Clerk’s conduct irks editor

Apr. 2, 2013  PLYMOUTH EAGLE.




By: Susan Willett, Publisher

Associated Newspapers of Michigan


Election to public office does not excuse rudeness.


Last week, we were appalled at the account of one of our staff members of the treatment he received from newly-elected Plymouth Township Clerk Nancy Conzelman. We understand that the job of municipal clerk in any community is a tough one. It really is. We are usually the first to agree that nobody ever gives these people the credit they deserve for the workload they carry and the responsibility thrust upon them. We also believe that most of them have no concept of the seriousness or importance of their job until they have been in office through at least one election.

But that does not excuse rudeness, particularly not as performance art.

Our staff member was attempting to obtain information regarding the response times of the fire department to the blaze at an apartment complex last week. He had turned in the written request as instructed, and was sent by the fire chief to the clerk’s office, where Conzelman took the time to “educate” him about the proper submission of Freedom of Information Act requests. She was, by her own admission, sarcastic and took a scathing tone in her explanation of the procedures, telling our staff member to “Read my lips” and that she did not “look like the police department.”

All uncalled for, in our opinion, but Conzelman, now solidly aligned with several officials whose mistakes we have made public, wanted to make it clear that her conduct was biased, because, “you’re not nice to us.”

Being nice to her, or those in the township who have bungled a property purchase to the tune of $600,000, can’t get a $2 million water tower to work and who have threatened the very lives of residents by gutting the fire department out of political revenge is not our job. See, we can be sarcastic, too.

Our job is to report conduct like that listed above. Our job is to look over the shoulder of elected officials and report on their actions. Our job is to provide our readers with information about dangerous fire staffing levels, the misspending of tax funds and the con- duct of public officials. It is not our job to be “nice” although we almost always try to be nice while doing our job.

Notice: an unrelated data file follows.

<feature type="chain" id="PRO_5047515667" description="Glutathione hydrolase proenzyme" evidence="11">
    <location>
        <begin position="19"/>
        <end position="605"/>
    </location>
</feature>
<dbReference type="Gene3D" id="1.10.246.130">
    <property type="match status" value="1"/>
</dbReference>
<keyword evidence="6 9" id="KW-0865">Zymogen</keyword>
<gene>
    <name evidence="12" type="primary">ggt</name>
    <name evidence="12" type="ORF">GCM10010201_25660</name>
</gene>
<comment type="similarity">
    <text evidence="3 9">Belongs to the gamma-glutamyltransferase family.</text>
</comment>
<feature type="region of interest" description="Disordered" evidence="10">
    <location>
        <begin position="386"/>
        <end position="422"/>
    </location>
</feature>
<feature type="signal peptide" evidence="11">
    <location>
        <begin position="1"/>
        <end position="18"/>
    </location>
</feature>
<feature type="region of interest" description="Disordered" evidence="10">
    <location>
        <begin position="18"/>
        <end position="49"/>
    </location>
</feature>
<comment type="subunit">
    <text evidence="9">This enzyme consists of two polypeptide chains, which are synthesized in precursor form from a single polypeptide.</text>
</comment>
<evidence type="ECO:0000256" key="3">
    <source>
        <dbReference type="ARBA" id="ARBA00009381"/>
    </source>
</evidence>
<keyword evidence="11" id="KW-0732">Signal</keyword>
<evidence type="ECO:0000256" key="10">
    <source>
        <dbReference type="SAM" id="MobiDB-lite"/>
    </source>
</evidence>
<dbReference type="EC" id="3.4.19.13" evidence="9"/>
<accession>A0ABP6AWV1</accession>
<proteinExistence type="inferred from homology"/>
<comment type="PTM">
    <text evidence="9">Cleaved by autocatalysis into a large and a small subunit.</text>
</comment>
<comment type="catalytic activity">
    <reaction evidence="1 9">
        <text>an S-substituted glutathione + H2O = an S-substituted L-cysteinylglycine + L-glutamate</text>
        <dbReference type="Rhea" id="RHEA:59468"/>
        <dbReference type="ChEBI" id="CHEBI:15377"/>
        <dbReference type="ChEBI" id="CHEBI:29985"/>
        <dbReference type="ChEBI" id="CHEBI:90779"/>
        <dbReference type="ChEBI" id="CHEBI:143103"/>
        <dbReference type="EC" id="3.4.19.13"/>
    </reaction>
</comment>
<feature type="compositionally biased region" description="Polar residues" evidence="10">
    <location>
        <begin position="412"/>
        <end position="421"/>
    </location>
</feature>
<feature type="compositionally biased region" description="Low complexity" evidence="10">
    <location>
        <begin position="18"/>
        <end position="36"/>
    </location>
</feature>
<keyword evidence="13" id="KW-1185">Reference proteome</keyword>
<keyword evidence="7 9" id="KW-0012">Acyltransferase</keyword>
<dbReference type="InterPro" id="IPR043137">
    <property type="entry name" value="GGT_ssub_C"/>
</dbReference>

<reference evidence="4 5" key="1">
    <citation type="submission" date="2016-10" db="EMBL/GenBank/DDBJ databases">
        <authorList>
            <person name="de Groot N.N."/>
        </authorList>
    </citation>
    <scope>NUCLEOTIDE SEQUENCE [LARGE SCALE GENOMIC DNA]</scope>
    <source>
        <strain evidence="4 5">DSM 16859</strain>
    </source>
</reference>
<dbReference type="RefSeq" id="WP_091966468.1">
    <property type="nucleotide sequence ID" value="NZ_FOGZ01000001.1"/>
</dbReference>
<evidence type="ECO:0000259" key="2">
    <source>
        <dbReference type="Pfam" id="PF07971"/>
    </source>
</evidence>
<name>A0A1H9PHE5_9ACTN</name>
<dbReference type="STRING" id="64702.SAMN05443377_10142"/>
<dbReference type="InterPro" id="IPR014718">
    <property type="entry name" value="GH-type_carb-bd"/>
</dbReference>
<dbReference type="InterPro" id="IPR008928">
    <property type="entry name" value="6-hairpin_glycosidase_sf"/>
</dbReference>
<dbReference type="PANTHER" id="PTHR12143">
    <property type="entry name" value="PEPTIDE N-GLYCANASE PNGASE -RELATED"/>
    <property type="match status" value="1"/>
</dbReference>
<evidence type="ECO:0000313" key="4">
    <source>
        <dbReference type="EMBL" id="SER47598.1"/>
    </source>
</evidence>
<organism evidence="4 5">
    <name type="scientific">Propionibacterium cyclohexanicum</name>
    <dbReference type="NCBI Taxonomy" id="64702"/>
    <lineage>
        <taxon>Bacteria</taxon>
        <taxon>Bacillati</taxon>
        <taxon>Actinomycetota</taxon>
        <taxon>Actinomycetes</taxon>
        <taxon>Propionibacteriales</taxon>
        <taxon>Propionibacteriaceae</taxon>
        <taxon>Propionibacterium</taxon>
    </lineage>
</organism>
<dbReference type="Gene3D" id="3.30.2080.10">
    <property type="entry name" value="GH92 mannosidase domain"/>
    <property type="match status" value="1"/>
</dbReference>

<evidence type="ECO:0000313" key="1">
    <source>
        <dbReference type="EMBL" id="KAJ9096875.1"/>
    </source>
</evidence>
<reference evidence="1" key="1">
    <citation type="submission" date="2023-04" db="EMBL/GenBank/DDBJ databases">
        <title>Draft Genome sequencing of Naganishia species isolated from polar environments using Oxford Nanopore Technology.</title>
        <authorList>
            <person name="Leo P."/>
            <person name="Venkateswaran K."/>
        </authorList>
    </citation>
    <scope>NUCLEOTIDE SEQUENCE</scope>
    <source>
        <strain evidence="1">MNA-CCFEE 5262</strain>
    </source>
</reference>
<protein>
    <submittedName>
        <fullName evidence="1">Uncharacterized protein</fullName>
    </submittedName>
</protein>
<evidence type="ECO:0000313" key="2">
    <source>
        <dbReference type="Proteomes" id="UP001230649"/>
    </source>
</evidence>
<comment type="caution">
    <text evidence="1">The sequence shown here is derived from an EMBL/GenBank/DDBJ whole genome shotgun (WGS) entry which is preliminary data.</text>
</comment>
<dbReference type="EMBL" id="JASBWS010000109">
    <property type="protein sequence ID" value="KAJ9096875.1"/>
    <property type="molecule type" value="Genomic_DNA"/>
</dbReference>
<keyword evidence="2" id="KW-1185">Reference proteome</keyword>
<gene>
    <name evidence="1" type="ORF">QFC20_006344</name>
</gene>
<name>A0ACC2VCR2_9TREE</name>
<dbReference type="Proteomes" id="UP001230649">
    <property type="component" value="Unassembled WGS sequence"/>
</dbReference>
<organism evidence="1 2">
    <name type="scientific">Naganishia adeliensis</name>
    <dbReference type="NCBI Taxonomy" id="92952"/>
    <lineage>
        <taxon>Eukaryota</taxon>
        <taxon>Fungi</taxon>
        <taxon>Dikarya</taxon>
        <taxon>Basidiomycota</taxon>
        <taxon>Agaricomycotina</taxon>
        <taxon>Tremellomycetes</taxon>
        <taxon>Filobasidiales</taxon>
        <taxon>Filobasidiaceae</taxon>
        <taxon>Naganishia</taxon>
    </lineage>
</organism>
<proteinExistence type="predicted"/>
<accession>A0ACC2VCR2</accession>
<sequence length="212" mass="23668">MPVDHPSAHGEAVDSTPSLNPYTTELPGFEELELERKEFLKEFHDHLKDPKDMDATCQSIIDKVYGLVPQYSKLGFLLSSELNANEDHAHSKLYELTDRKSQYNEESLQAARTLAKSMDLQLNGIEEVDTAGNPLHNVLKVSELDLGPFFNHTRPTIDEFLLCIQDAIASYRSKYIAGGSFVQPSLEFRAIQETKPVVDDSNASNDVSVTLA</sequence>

Conzelman is, perhaps, following the example of Township Treasurer Ron Edwards who has repeatedly been the subject of news stories as he accosts other elected officials, shouts at residents and insults audience members at meetings. We certainly hope that she has not opted to emulate his outrageous conduct.

Municipal service, despite what many think, is hard work. Particularly these days, when so many are working with such reduced revenues, still attempting to provide service the best way they can find.

Many of these people listen to complaints from residents all day, nearly every day. They get called names, blamed for things over which they have no control, and called to task for situations far out of their frame of responsibility.

A municipal clerk, city manager, elected supervisor, treasurer or mayor doesn’t have an easy job. They face difficult and expansive challenges and responsibilities far beyond those obvious to the residents they serve.

To perform their jobs well, they need a unique combination of qualifications, including life and professional experience, education and a particular skill set.

Rudeness is not included. |News Plymouth Michigan

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